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Protection from abuse

As we get older, we should be able to live safely. Sometimes though you may feel at risk, or be concerned about another person. If this happens there are people you can speak to and there is help available. 

What is Safeguarding?

Adults with care and support needs, (for example, a disability, health condition, mental illness or learning disability) can be at increased risk of abuse and neglect, and less able to protect themselves from harm.

Safeguarding is the protection of the rights of those at risk. The Care Act 2014 sets out clear duties for local councils to protect these rights by preventing or stopping abuse and neglect of adults with care and support needs.

What is abuse and neglect?

Every adult should be able to live safely, free from abuse and neglect. Most adults are able to do this, but research indicates that almost half a million people aged over 65 will experience some form of abuse or neglect.

Incidents of abuse and neglect may be one-off or multiple, and affect one person or more. Adults may also be affected by more than one type of abuse at the same time.

Click on the titles below to find out more about each form of abuse and neglect. 

Physical abuse

This can include:

  • any form of physical harm
  • the misuse of medication
  • inappropriate restraint.

It doesn’t have to be repeated, any single act of physical abuse is serious.

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Psychological Abuse

This can include:

  • threats of harm or abandonment
  • humiliation
  • controlling behaviour
  • intimidation
  • coercion
  • verbal abuse  
  • isolation.

This type of abuse can be very subtle and tricky to identify – it may be that you feel like you’re walking on eggshells. It can even be experienced alongside overwhelming feelings of love and happiness.

Often it’s a case of one person manipulating another to feel confused and a sense that they are to blame for the abuse they are experiencing.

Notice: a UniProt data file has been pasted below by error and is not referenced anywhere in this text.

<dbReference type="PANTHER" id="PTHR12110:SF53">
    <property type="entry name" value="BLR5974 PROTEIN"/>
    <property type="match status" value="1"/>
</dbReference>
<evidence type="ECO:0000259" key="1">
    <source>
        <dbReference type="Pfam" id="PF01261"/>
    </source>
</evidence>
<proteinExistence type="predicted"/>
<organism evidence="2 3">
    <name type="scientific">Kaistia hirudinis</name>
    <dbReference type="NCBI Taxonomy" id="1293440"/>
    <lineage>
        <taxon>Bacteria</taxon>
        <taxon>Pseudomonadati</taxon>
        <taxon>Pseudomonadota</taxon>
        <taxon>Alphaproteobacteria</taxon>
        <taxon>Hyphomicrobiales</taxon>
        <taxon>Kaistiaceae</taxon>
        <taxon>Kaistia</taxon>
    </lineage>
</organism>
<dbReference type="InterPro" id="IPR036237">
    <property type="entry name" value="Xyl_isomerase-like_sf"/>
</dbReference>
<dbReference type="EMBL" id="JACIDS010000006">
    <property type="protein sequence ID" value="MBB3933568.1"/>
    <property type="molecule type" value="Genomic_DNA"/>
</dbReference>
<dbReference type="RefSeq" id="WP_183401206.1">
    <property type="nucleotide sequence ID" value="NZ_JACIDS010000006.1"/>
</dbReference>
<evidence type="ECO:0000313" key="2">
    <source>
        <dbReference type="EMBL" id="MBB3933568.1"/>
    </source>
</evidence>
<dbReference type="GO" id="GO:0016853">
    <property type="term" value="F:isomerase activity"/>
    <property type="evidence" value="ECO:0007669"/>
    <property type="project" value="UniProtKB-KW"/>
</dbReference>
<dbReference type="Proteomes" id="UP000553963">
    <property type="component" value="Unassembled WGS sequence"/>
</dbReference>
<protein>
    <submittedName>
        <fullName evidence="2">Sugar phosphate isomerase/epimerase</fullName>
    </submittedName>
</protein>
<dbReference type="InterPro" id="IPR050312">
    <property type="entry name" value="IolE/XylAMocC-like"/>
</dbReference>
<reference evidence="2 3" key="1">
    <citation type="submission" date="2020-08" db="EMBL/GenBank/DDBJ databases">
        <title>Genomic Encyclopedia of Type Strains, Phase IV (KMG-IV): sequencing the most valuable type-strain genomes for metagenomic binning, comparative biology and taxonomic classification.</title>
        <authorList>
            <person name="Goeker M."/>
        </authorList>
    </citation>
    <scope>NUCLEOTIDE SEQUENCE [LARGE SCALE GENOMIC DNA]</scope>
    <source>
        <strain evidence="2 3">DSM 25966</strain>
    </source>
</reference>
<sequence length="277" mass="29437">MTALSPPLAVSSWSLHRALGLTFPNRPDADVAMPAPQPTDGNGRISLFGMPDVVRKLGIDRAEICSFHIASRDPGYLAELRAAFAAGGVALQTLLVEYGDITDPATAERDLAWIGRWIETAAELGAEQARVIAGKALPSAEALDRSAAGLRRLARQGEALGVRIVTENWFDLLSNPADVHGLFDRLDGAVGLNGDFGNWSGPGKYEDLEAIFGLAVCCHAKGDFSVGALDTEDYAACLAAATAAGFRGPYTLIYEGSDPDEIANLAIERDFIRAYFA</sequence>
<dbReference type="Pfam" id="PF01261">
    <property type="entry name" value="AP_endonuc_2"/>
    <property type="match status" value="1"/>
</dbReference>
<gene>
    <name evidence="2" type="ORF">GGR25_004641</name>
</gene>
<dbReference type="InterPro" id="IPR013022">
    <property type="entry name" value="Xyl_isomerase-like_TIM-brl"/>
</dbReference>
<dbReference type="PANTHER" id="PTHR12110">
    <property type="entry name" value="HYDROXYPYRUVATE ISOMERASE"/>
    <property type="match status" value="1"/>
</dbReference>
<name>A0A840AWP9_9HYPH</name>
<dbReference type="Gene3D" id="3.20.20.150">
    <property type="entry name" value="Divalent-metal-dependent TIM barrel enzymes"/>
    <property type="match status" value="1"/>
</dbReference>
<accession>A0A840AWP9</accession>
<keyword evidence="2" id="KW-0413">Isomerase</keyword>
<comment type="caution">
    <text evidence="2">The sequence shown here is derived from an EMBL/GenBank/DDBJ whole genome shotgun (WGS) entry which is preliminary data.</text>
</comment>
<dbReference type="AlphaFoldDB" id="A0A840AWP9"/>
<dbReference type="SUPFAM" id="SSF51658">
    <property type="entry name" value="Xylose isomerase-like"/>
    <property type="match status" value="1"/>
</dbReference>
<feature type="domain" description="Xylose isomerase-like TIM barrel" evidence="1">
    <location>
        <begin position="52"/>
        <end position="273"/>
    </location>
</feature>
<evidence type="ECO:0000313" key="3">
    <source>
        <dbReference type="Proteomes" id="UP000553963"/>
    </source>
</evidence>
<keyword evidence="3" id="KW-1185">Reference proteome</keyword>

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Financial abuse

This can include:

  • theft
  • fraud
  • exploitation in relation to a person’s financial affairs.
  • restricting a person’s access to money, employment or possessions.
  • pressurising a person about their will, a lasting power of attorney, property and inheritance.

Anyone can commit financial abuse – it can be a relative, partner or a scammer. Financial scams are getting more sophisticated.

Find out more about scams.

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This can include:

  • wilfully ignoring medical or physical care needs
  • failure to provide access to appropriate health or social care.

Common examples of neglect are limiting access to food, drink, medication or heating; restricting support to personal care or not supporting a person to attend medical appointments.

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This can include a wide range of activities such as hoarding or neglecting personal care which may impact on your own health or others.

Self-neglect must be considered alongside the Mental Capacity Act. We have the right to make what others may see as unwise decisions, even when they may impact on our long term well-being. 

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Sexual abuse

This can include:

  • sexual assault
  • rape
  • sexual harassment
  • pressurising a person to perform or take part in sexual acts they do not consent to. This can also include non-contact sexual acts such as indecent exposure, online abuse and non-consensual pornographic activities.

No matter when sexual abuse occurs, even if it was years ago, it still matters and there is specific support available through the government's It Still Matters campaign